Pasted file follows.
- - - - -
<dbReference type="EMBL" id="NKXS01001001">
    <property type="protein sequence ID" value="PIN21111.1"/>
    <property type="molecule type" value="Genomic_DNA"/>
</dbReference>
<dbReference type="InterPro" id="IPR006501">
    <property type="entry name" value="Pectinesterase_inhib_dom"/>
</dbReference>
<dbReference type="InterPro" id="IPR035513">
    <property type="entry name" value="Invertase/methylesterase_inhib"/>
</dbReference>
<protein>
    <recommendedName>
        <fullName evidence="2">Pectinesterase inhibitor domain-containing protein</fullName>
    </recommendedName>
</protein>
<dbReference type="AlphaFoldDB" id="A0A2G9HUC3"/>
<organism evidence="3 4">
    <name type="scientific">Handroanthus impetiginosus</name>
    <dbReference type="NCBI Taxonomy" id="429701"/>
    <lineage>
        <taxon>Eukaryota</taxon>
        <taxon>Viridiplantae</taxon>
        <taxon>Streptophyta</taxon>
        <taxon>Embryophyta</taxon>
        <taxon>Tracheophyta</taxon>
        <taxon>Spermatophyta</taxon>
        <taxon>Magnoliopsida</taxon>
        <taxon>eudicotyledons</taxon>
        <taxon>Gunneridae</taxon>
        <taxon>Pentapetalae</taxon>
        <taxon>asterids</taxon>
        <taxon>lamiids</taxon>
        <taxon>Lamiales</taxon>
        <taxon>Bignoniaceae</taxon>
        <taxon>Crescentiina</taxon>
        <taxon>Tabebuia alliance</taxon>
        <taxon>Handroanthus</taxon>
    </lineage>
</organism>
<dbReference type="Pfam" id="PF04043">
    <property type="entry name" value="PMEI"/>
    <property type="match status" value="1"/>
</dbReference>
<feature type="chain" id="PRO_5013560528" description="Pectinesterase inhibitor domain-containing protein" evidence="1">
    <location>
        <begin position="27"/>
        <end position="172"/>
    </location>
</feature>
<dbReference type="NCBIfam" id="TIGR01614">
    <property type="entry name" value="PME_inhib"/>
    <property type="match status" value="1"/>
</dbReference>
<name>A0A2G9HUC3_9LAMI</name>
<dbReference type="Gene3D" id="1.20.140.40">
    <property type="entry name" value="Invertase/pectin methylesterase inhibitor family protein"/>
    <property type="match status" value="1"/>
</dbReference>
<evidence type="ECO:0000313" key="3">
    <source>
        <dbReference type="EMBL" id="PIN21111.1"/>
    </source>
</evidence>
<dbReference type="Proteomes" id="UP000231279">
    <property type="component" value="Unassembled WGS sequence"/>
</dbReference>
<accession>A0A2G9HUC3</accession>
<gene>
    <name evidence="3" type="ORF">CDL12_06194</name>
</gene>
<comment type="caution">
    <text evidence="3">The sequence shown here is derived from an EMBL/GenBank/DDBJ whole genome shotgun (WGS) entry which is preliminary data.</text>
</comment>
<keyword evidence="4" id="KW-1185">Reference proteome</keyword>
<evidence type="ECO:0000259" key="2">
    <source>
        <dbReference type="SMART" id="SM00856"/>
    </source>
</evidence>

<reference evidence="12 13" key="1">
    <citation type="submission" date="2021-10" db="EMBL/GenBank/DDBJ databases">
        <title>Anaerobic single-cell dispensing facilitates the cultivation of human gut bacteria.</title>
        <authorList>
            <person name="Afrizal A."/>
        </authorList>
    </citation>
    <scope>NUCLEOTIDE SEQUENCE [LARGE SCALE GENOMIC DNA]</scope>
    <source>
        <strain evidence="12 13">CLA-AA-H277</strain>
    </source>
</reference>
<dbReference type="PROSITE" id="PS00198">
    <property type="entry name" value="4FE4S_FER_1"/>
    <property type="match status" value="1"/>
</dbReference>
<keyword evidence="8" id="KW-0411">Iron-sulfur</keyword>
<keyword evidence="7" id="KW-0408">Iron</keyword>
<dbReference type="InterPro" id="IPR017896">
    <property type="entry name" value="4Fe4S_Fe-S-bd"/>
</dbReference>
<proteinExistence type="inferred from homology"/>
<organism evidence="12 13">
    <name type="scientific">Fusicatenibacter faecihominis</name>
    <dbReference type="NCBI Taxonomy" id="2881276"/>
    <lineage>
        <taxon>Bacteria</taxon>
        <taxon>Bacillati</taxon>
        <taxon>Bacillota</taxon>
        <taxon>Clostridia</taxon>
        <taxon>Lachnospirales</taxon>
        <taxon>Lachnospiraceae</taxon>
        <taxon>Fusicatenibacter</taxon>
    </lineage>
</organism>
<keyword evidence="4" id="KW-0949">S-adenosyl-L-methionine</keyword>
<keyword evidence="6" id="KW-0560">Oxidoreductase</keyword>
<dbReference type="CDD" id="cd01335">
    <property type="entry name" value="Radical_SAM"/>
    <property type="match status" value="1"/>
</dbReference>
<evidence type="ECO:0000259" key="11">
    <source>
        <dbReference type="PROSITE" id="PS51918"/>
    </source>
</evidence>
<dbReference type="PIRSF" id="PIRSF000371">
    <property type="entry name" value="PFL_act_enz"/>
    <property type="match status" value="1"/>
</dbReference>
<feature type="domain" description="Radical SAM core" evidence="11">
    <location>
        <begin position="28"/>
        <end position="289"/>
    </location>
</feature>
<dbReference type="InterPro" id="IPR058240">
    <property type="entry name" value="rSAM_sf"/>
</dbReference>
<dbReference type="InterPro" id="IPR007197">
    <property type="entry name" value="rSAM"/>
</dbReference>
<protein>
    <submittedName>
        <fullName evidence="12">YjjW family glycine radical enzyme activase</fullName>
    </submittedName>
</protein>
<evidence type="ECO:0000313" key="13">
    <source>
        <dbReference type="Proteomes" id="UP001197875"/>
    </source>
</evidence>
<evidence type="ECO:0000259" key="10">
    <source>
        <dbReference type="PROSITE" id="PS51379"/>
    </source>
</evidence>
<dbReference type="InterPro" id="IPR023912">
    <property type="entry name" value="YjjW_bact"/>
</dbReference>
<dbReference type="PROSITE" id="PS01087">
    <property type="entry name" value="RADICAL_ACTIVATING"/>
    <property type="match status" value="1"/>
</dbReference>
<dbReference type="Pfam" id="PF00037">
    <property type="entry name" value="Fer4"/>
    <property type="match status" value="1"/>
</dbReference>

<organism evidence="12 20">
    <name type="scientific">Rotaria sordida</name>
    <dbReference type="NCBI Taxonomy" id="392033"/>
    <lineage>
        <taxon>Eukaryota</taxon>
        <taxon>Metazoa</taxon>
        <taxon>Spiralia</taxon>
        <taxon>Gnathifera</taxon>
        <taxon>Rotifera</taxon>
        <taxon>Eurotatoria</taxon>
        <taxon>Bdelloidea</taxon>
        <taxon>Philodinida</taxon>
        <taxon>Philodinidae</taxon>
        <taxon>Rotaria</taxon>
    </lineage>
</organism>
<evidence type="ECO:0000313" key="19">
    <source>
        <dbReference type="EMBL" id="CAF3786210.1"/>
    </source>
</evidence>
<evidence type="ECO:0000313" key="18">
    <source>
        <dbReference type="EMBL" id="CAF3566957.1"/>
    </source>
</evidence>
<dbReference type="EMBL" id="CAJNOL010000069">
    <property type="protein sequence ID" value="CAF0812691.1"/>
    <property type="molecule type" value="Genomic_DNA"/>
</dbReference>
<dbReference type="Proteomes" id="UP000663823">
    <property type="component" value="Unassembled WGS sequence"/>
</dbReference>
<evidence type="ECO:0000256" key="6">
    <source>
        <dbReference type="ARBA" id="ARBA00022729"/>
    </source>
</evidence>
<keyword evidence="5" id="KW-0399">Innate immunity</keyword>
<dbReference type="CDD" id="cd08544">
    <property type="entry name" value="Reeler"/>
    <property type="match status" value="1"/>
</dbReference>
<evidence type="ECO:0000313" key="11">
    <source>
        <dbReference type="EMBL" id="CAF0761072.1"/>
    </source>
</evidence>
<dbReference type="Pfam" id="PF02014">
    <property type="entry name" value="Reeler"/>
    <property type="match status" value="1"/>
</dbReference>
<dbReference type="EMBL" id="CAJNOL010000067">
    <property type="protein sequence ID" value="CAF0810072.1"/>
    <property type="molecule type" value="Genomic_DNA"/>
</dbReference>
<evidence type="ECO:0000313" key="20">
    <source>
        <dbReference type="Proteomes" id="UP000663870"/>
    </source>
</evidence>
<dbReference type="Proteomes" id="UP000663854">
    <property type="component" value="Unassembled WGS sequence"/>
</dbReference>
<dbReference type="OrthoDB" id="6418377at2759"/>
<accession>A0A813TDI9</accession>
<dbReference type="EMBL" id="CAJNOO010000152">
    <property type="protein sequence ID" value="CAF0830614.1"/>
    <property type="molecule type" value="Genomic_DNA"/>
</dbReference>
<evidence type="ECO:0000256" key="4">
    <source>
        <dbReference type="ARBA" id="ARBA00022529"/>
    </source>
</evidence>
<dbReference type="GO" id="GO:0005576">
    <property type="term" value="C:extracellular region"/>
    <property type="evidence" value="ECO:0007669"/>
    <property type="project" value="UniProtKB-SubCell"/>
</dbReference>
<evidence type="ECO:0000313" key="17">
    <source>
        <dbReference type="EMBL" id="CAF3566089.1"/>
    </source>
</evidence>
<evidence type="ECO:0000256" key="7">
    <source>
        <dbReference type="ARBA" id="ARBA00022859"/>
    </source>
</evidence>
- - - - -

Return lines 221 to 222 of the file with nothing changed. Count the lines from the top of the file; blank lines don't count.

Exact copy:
    <property type="protein sequence ID" value="CAF0810072.1"/>
    <property type="molecule type" value="Genomic_DNA"/>